This post was originally published by the Alliance for Affordable Internet (A4AI)
Uganda’s government has passed a new tax that will require citizens to pay UGX 200 (US$0.05) per day in order to use messaging and voice over-the-top services (OTTs), including Facebook, WhatsApp, Twitter, and Viber. The tax, slated to take effect on 1 July, will push the cost of basic internet access further out of reach for millions of low-income Ugandans. The government must take urgent action to reverse this measure.
The Excise Duty (Amendment) Bill 2018, passed last week by the Ugandan Parliament, calls for telecommunications service operators providing data used to access OTTs to pay an excise duty on this access. According to Reuters, the country’s mobile network operators are likely to pass these costs on to consumers, levying a daily tax on each SIM card used to access the relevant platforms and services. The impact on consumers in Uganda — and particularly on low-income users — will be significant, and is likely to force many of these users to curb their internet usage, or to forego access entirely.
Only five other countries in Africa (where data was available) have more expensive mobile internet plans than Uganda. At the end of 2016, a 1GB mobile broadband plan in Uganda cost more than 15% of average monthly income. This high cost is keeping Ugandans offline — according to the GSMA, individual mobile internet subscriber rates in Uganda stand at just 18% of the population.
The true cost to connect is even higher for those earning less than the average national income (i.e., less than US$630/year). For the lowest income group in Uganda (see graph below), purchasing the same 1GB plan costs them 30% of their average monthly income. With the excise duty in place, this cost to connect for Uganda’s poorest will jump by 10%, resulting in just 1GB of data costing them nearly 40% of their average monthly income. The richest Ugandans will also experience an increase of 1% in their cost to connect, and by and large, this new excise duty disproportionately and negatively impacts low-income Ugandans and their ability to affordably access the internet.
The Ugandan government has argued that such a tax is necessary both to reduce gossip (“lugambo”) on these platforms, and to raise funds needed to address the impacts of comments made on social media that are critical of the government. However, it has not provided any explanation as to how such a tax might change what people say on the platforms, nor how the funds collected would be used to address these impacts.
The government has also argued that this tax will help promote local content development by placing a tax on “imported content.” As consumers increasingly shift toward data-based services, mobile operators will have new opportunities to develop and offer their own OTT services on their networks. However, the current language in the bill makes the duty applicable to all voice and messaging OTTs, including those that could potentially be developed by mobile operators or Ugandan firms. This is precisely why regulators in other countries have opted not to intervene on OTTs — so that local companies can innovate and create jobs and value in the telecoms market. The government of Nigeria, for example, previously considered a tax on internet use, which was eventually scrapped as a result of studies showing it would make access unaffordable for millions of people.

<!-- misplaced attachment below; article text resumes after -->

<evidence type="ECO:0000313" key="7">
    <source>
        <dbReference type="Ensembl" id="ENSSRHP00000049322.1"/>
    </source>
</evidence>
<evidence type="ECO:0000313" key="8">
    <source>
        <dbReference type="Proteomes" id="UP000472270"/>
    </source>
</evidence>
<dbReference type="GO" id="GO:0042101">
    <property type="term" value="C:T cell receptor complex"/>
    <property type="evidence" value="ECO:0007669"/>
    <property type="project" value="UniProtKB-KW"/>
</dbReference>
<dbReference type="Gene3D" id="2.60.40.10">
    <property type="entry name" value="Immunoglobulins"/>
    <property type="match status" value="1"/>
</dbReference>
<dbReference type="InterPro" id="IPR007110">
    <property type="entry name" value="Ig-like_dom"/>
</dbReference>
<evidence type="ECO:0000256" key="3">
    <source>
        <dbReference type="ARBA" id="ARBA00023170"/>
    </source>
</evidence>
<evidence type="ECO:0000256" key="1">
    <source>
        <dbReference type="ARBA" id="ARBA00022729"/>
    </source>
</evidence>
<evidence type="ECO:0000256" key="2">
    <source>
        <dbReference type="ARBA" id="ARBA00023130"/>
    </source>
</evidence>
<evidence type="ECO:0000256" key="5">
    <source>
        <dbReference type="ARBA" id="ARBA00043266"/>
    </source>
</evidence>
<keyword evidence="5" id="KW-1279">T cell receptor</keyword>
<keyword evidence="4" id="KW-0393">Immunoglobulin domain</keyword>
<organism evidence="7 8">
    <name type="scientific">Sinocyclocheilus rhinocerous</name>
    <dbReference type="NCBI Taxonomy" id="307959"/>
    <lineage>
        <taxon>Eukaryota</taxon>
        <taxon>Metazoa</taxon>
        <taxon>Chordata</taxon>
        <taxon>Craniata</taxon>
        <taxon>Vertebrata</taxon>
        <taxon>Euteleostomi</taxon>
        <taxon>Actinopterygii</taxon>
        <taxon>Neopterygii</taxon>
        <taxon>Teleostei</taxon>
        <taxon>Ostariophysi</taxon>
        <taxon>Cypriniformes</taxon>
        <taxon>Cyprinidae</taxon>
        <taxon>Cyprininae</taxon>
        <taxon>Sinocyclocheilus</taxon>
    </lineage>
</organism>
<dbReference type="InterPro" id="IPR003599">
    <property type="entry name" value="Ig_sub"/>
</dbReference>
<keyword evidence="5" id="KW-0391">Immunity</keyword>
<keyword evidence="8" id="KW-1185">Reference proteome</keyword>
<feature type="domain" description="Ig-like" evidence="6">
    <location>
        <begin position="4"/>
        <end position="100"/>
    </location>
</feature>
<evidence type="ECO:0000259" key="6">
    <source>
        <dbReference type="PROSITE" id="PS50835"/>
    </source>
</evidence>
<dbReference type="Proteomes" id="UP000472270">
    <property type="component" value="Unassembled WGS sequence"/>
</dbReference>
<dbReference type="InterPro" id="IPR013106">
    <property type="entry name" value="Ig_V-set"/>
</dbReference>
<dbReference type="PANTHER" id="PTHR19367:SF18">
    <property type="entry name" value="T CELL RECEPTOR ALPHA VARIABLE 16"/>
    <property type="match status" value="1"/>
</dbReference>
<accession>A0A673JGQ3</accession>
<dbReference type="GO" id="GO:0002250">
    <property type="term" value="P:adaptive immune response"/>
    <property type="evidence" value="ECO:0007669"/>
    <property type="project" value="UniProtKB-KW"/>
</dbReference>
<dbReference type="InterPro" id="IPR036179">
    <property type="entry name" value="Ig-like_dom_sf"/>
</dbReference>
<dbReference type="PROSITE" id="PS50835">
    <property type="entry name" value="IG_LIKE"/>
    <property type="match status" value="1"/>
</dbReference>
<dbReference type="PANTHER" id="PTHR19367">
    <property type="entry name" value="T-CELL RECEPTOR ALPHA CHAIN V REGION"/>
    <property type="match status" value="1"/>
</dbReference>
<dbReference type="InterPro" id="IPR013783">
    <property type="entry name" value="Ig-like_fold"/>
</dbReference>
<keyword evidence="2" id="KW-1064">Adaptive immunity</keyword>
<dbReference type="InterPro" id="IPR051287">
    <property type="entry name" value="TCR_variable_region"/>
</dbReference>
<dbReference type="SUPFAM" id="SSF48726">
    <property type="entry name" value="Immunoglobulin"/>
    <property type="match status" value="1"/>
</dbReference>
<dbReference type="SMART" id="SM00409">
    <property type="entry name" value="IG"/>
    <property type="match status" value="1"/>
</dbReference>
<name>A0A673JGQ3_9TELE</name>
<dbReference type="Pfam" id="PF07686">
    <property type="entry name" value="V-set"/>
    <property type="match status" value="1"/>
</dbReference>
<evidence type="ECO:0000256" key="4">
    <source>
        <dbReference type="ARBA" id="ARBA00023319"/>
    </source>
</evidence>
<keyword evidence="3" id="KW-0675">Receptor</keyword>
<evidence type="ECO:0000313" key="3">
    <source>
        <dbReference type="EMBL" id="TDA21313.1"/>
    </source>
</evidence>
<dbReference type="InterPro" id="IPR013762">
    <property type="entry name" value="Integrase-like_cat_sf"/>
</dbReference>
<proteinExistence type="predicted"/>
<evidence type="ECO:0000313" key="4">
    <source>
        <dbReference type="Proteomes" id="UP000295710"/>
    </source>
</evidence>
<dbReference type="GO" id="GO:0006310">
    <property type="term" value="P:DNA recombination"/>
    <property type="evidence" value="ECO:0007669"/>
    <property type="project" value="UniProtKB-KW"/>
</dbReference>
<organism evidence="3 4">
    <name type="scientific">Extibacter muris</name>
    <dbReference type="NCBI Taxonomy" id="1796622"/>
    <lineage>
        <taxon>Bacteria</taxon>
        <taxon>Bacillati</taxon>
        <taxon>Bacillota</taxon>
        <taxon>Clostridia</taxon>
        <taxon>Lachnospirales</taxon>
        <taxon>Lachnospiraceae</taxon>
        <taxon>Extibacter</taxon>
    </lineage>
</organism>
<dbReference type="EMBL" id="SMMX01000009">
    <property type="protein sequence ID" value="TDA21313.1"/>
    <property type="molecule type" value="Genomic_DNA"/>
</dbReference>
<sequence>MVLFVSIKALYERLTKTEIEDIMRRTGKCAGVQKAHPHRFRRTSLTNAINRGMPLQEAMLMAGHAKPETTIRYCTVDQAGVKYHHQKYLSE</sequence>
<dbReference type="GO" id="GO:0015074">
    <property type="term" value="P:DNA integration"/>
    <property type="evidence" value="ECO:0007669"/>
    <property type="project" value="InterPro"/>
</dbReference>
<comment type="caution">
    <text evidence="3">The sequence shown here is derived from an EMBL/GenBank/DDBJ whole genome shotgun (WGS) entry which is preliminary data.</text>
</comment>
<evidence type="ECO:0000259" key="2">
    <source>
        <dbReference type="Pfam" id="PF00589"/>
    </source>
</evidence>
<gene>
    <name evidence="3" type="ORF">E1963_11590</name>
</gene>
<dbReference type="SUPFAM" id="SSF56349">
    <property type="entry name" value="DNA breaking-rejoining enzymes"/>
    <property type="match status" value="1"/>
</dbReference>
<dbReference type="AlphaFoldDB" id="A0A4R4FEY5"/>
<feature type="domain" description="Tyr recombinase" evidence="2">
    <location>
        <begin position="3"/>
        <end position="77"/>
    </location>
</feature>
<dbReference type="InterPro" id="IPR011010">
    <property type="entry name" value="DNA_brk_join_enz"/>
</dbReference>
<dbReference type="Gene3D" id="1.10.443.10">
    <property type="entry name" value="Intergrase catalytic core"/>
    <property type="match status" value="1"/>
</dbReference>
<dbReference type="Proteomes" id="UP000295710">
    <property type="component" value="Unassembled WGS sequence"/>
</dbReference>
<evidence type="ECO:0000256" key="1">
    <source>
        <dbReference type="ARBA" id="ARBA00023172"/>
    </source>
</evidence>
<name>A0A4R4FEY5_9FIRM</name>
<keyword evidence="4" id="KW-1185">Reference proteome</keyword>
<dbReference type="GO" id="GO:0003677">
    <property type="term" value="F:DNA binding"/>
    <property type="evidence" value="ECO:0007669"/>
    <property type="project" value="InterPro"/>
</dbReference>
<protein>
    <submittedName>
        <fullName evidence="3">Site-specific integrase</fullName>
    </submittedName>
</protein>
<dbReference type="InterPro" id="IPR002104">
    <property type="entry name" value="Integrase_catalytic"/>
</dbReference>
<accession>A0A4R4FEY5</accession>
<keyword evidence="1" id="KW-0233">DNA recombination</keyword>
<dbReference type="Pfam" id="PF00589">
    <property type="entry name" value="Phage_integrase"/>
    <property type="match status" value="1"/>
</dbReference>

For other local firms that rely on voice and messaging apps for sales and service, for example when they use WhatsApp to communicate with customers, this duty will hurt their businesses. Finally, from a consumer view, these services offer value for money to communicate and share with others beyond what existing voice and messaging services can provide.
Stifling internet uptake and use is also likely to result in failure to achieve the goals laid out in the Digital Uganda Vision.The ICT sector contributed 3.4% to Uganda’s GDP in 2015, and increasing internet access has the potential to spur significant socio-economic growth — a recent study showed that a 10% increase in mobile broadband penetration can increase economic growth by nearly 3%.
We urge the government of Uganda to:
- Repeal the excise duty amendment before it goes into effect, and
- Adopt an evidence-based approach to policy making for the sector, with a specific focus on better broadband planning, increased public access solutions, innovative spectrum policy, and more efficient use of universal service and access funds.
By focusing instead on these areas, the government can have a far more positive impact on increasing internet access, and promoting local content development and innovation.
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